The show seems determined not to reveal the year the show is set in, as suggested when Barry's fake passport is shown with many stamps, none of which include a year, and when Sterling is asked if he knows what year it is and he appears to not even know himself.
Perhaps the most obvious points of Archer's setting in the past are the character histories. Malory Archer served as a spy in her late 20s in World War II, making her late middle-aged self have to live around 1970. Woodhouse served in World War I in his 20s as well, making it very unlikely for him to be alive in the 2010s. However, Doctor Krieger is said to be a possible clone of Adolf Hitler and one of the "Boys from Brazil" (the novelization of which was released in 1976) making him very young if not set in 2010s, instead of the middle-aged Krieger we see present in the show. Also, one flashback shows Woodhouse reading a telegram to young Archer from his mother that references Operation Ajax, the 1953 CIA operation that put the Shah in power in Iran (the telegram also mentions "Uncle Kermit" - presumably Kermit Roosevelt, Jr., who led the operation.)
From Cheryl's prim beehive and wardrobe to Lana's not-too-distant hippie getup, the fashion of Archer is indicative of a 1960s setting. Women are rarely seen in pants and a sense of formality exists in every character's wardrobe, a throwback to the era.
Nations of the WorldEdit
Another giveaway to Archer's setting is the fact that the USSR is clearly in existence when, in reality, it collapsed in 1991. West and East Germany have been mentioned as well, countries that ceased to exist in 1990. Fidel Castro is also referred to as the present leader of Cuba.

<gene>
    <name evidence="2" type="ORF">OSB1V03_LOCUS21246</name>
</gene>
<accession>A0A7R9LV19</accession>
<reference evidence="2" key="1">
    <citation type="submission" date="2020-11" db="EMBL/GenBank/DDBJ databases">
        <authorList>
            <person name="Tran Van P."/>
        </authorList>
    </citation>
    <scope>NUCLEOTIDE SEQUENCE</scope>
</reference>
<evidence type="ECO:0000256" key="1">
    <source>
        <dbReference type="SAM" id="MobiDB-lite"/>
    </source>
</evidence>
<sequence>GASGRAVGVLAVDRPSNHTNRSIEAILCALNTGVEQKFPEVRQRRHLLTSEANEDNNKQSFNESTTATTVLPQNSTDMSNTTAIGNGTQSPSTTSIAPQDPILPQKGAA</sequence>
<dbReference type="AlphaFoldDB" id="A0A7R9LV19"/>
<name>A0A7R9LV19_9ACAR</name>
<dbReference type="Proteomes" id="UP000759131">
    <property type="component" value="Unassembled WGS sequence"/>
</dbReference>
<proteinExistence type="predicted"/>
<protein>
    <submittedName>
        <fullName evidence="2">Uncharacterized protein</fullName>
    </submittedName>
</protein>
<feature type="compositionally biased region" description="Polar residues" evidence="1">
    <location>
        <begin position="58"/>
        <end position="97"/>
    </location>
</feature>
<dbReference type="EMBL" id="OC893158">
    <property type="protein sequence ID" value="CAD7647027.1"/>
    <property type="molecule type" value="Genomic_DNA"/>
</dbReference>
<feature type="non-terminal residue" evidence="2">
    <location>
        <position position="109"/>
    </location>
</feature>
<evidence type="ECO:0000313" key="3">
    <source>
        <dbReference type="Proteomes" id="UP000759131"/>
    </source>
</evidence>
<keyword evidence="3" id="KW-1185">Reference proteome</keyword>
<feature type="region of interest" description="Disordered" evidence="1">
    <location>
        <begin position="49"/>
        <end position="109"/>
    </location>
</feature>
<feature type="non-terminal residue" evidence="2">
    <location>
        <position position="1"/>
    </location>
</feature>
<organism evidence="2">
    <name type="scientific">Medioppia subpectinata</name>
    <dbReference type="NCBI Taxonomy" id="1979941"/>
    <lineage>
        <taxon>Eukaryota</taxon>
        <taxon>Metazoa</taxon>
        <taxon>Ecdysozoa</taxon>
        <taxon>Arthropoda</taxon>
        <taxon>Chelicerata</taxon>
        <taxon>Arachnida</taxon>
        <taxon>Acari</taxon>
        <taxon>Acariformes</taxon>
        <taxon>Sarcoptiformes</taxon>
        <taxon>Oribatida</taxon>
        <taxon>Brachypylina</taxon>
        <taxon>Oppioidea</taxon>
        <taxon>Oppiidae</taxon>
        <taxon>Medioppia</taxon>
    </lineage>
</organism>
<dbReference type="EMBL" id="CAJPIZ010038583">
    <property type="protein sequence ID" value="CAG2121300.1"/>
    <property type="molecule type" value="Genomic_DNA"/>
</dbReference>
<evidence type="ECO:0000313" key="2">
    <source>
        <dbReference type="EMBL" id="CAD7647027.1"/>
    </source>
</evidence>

There are many pop culture references in the various episodes, such as Archer's referencing of Burt Reynolds movies from the mid 1970s. Another reference that definitely puts the Archer universe after the year 1986 is the consistent referencing of the Kenny Loggins song Danger Zone, which was released in 1986 with Top Gun.Another piece of history that might help to date the Archer Universe is the view of Manhattan from the Brooklyn Bridge, as seen in "Double Trouble." If it were prior to 2001, the Twin Towers of the World Trade Center should be visible from where Barry's traffic jammed cab would be. However, on the other hand, the Brooklyn Bridge that is depicted is a poor representation of the real one.
Another popular culture reference is Archer's use of the phrase "drill, baby, drill" in "A Going Concern." This phrase became a popular catchphrase in American culture after its use by Michael Steele at the 2008 Republican National Convention.
In "Training Day" Archer refers to Karate as the "Dane Cook of martial arts." Dane Cook hit his big break in 1998 putting the show after 1998.
In "Space Race: Part II" Star Wars is referenced a number of times, first by Archer saying he left his light saber in his other pants, by Pam when she breaks the shuttles com saying that it was "A boring conversation anyway." referencing the line used by Harrison Ford as Han Solo when he shoots the com in the detention center, by Cyril when he repeats almost there when trying to land the shuttle, and by Archer when he asks if Cyril can die after he disables the tractor beam, referencing the fate of Obi Wan Kenobi.